Quickly I can name a handful of highlights of a recent family vacation. It was an amazing trip to Martha’s Vineyard, with stops in Boston, New Hampshire and Maine, leaving us with wonderful memories and beautiful photos. There were lowlights too, almost all involving shared hotel rooms with our kids. It’s no vacation when it comes to sharing a room with two amped up kids operating on a different time zone.
There are four of us – two parents and two kids – which should work fine in a hotel room with two queen beds. That’s the theory, anyway. I cannot remember a time when this has worked smoothly. We always start out with high expectations, which either means we’re optimistic or naive. The kids would start together in one bed, while my husband and I sat in the dark, with the only light coming from a phone or an iPad. Immediately, things would get territorial. “He was putting his feet on my side,” or “she was trying to take my pillow!” That gets annoying fast. Then the kids take it to the next level: they band together in pursuit of making us flip out.
This is all going on in whispers, as were cognizant of other hotel guests – even though this is all playing out by 8 p.m. anyway. “Get back into bed!” “Stay on your side!” “Stop poking her!” “Stop talking!” All of this is in terse whispers.
Next up was the separation. One kid in one bed and the other in the other bed. They would try to communicate between the beds. We’d force them to face in opposite directions. Eventually, after what felt like an eternity, one would fall asleep, and calm would be restored as the other child fell asleep too.
Once they fell asleep, we’d try to move them, so they were bad in the same bed. The transfer would go well enough, but the problems flare up early in the morning. They’d wake each other up early, really early, and the hijinks would start again. Once I’d had enough with the morning drama, I elected to keep the kids separated all night. I shared a bed with my daughter, but this didn’t help give me any more sleep. She’s always been an occasional sleep talker, oddly enough bickering with her brother even in her sleep. She kept moving closer and closer to me until we were finally sharing a pillow. I’d gently move her back, but then the karate kicks began. I clung to the edge of the bed.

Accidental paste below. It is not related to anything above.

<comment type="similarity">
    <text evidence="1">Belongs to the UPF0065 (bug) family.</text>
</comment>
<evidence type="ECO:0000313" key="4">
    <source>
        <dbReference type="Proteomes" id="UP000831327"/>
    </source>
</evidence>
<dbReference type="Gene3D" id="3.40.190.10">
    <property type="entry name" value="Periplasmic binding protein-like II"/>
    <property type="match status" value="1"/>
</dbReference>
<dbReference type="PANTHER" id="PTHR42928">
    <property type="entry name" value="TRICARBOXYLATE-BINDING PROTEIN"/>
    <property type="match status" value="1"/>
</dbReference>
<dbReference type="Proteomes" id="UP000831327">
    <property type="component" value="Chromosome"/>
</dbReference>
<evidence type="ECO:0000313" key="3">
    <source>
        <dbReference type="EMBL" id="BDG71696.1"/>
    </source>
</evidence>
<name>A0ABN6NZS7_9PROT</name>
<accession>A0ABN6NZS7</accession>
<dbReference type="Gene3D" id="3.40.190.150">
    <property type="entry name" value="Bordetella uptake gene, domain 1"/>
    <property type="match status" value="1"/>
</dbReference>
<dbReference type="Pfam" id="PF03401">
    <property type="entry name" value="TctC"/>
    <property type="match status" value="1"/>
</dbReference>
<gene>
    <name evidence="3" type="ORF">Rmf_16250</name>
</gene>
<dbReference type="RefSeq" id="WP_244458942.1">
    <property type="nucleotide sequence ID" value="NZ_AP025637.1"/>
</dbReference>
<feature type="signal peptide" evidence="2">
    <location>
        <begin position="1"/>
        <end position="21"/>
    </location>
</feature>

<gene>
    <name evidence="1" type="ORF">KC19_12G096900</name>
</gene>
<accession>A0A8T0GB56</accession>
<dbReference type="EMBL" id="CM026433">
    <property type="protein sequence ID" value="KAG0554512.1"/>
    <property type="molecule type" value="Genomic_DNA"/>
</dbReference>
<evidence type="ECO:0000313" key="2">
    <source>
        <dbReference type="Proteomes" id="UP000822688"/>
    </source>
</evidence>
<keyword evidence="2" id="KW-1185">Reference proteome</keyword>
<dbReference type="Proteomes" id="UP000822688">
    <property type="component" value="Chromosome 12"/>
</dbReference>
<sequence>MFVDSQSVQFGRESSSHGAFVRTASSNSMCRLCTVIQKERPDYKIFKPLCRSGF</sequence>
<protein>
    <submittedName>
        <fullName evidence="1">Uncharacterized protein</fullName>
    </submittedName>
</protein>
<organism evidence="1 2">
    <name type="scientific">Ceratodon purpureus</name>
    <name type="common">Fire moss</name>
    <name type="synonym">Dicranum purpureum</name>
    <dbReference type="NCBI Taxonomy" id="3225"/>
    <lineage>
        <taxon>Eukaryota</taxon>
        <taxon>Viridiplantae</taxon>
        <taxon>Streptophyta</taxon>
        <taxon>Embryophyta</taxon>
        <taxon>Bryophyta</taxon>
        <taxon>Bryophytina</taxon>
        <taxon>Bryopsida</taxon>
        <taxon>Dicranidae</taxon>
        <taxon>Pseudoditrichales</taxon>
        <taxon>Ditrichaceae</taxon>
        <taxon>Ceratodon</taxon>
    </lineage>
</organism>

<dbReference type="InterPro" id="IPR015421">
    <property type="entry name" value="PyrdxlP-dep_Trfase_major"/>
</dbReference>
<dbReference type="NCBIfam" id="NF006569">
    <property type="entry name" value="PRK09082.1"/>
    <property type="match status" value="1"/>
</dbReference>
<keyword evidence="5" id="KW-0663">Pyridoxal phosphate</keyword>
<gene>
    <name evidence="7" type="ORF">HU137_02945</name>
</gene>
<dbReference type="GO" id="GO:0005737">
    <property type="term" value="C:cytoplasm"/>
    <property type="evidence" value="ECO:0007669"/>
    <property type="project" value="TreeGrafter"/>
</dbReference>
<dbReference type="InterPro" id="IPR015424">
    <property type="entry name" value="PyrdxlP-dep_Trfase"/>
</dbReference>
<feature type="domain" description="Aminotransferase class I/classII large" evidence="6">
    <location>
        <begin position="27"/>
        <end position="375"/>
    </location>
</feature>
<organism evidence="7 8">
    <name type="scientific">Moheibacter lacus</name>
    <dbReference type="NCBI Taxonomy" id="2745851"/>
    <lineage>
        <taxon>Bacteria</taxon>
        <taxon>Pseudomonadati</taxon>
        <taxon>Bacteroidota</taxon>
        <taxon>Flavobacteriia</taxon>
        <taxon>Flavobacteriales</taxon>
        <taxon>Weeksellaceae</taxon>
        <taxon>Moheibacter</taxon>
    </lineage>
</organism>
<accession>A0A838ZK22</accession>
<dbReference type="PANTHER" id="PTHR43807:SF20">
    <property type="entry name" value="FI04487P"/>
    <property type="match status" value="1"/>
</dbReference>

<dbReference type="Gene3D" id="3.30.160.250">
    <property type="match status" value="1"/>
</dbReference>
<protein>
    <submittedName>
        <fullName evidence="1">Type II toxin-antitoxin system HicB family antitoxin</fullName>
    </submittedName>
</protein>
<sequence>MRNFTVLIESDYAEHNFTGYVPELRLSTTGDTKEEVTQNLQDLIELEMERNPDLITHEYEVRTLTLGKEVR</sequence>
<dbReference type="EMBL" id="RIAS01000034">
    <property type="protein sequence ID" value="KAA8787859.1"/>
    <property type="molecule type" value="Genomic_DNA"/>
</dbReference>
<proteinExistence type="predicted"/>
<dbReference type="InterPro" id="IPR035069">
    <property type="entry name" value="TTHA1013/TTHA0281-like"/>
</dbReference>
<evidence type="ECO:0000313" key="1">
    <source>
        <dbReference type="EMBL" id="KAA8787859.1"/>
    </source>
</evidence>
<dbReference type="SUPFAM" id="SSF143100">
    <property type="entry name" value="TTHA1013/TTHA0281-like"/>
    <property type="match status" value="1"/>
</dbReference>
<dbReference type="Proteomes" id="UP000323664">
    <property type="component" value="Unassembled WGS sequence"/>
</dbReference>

My son wasn’t any better. He also kept moving over so much that even though it was a queen sized bed, it might as well have been a twin. This was a second failure.
Each night we struggled through getting them to sleep. It didn’t matter how much we wore them out, they always had manic energy come bedtime. Thankfully the majority of the trip was at a house where the kids had a separate bedroom or else, I wouldn’t have survived. I wonder when the kids are old enough for an adjoining room, yet by the time they’re old enough, they might enjoy sneaking out through their own door, so that’s not an easy solution. Not to mention, it would double the cost of each night’s stay.
The rest of the vacation was magnificent, the type of vacation that is sad to end, but the one thing that made returning home a huge relief: separate bedrooms. They could fall asleep without interference from each other, and even better, we had a refuge away from them.